Aspen on campaign money trail
ASPEN As the campaign warchests of candidates Barack Obama and John McCain continue to grow leading up to the November presidential election, the U.S. economy is faltering to the tune of a potential $700 billion bailout by the government.Taking a back seat to Wall Streets woes are the war in Iraq, national security, health care, and a host of social issues. All of which begs the question: Who is the best choice to lead America through this fiscal mess? Obama or McCain?Were Aspen residents to answer that question, the towns liberal leanings would put it squarely in Obamas corner, at least when it comes to campaign contributions. Through Sept. 1 of the 2008 election cycle, Obama had attracted $188,070 from contributors with addresses in Aspens two zip codes 81611 and 81612. Thats more than four times the $43,551 McCain raised in the same zip codes, based on data gleaned from the website opensecrets.org, which monitors campaign finances. While national polls suggest the two are in a dead heat, Obama has registered more than $450 million in contributions since he entered the race last year, compared with McCain’s $224.3 million, according to published reports. Even so, some prominent Aspen business figures are throwing their money behind the Republican senator. Among them is Sheldon Friedstein, a vice president of Goldman Sachs, which last week was rescued Warren Buffets $5 billion cash injection. A number of locals in the real estate/development community are also anteing up for McCain including John Provine, a partner in the Wienerstube development, real estate developer Constantino Clemente, and Anthony Mazza of M&W Properties. Aspen resident Melanie Sturm, whose family owns American National Bank, said she is backing McCain, partly because she has more confidence in him than Obama when it comes to fixing the economy.We need to re-ignite this economy to get people to buy real estate, Sturm said Friday, the day after Washington Mutual crashed, marking the largest bank collapse in U.S. history. One way to do that is to lower taxes, lower capital gains taxes so people have the incentive to buy real estate.If Obama were elected, Sturm argues, the Illinois senator would launch expensive government programs at a time when the U.S. economy is too fragile to sustain them. Government isnt the best manager of business, whether its health care or education, she said. John Cooley of Cooley Investments Inc. is another Aspen business type who gives McCain the nod. Cooley, like Sturm, noted that some three years ago, McCain co-sponsored the Federal Housing Regulatory Act of 2005, which went through the House but was blocked by the Senate. It was never voted on and maybe if it was this whole thing would have been averted, said Cooley, a real estate investor.If anything, the recent crisis of Wall Street has proven that McCain was correct in his 2005 speech about the demise of Fannie Mae and Freddie Mac. We knew this was going to happen and Congress did absolutely nothing, Cooley said.Democrats, however, have stung McCain with criticism that economics is one of his shortfalls. Count Aspen resident James DeFrancia, an executive with Los Angeles-based real estate development firm Lowe Enterprises, as one of them.Senator McCain is not suited to deal with the economy and Im fearful that he would represent more of the Republican nonsense we have now, said DeFrancia, who has given Obamas campaign $6,900 over the course of three separate election cycles. DeFrancia said he has seen Obama speak in person several times, and is confident he would be better armed to turn around the economy.My view is that Obama and the people he would bring with him are far better suited to deal with this, he said. DeFrancia and Cooley do agree, however, that while a bailout is simply bad policy, it might be better than watching Wall Street collapse entirely.If you bail out Wall Street, whats next, the auto industry? DeFrancia said. And if you bail out the auto industry, do you bail out the homeowners, and then people who bought cars who cannot afford them? Its very bad policy and precedent.At the very least, the days of lofty salaries and bonuses for corporate managers should come to an end, DeFrancia said.They have been making money that no living human deserves, he said.Perhaps the worst consequence of the pending bailout is the message it will send, Cooley said.Its tragic but theres no question we have to do it, he said. The problem is every time you do this, people will say, Theres no risk because the federal government will bail us email@example.com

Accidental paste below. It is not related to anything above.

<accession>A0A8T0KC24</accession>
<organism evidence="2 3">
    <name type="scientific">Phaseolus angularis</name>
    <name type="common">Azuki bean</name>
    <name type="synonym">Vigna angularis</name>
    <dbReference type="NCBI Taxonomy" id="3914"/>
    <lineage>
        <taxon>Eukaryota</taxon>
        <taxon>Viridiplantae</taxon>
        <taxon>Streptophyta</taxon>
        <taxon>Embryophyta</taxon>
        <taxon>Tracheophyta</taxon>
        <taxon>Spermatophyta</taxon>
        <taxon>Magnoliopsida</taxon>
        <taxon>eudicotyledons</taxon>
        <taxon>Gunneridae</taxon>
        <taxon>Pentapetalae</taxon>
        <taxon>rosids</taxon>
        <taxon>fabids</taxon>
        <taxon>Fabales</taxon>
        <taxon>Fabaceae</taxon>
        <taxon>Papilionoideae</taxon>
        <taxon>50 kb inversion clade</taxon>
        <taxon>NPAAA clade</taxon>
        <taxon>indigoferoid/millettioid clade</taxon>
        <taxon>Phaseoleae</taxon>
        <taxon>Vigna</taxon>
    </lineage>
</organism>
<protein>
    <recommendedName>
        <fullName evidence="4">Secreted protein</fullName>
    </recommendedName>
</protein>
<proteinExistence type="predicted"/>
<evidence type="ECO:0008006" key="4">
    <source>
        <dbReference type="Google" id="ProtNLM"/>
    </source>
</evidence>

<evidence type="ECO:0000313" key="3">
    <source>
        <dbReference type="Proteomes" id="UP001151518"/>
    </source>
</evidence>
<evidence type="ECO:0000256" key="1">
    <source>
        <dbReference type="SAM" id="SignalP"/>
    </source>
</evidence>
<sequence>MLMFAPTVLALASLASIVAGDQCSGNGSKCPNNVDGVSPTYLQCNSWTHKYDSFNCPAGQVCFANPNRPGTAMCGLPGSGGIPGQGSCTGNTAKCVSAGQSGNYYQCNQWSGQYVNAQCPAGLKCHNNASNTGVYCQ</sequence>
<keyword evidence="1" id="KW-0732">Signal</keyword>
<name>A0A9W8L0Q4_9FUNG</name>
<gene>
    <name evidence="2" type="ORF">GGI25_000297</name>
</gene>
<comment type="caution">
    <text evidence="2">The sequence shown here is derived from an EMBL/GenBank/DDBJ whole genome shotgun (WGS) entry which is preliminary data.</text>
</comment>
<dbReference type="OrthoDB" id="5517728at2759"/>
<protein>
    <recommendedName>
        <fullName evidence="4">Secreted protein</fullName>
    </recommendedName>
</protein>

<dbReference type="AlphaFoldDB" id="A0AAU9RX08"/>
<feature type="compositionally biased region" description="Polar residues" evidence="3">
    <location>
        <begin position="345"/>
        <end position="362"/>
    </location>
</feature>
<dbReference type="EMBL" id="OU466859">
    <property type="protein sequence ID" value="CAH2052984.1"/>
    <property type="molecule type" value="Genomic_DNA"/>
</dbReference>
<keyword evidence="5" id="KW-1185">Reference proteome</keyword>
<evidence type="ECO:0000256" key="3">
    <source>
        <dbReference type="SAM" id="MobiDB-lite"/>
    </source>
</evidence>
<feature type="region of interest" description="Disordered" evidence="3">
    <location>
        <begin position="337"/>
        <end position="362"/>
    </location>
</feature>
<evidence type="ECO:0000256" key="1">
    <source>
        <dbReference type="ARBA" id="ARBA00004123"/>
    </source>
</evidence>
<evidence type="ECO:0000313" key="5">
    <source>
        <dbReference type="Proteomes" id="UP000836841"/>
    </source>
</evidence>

This article is a feature of Inside Business, published Tuesdays in The Aspen Times.
Start a dialogue, stay on topic and be civil.
If you don't follow the rules, your comment may be deleted.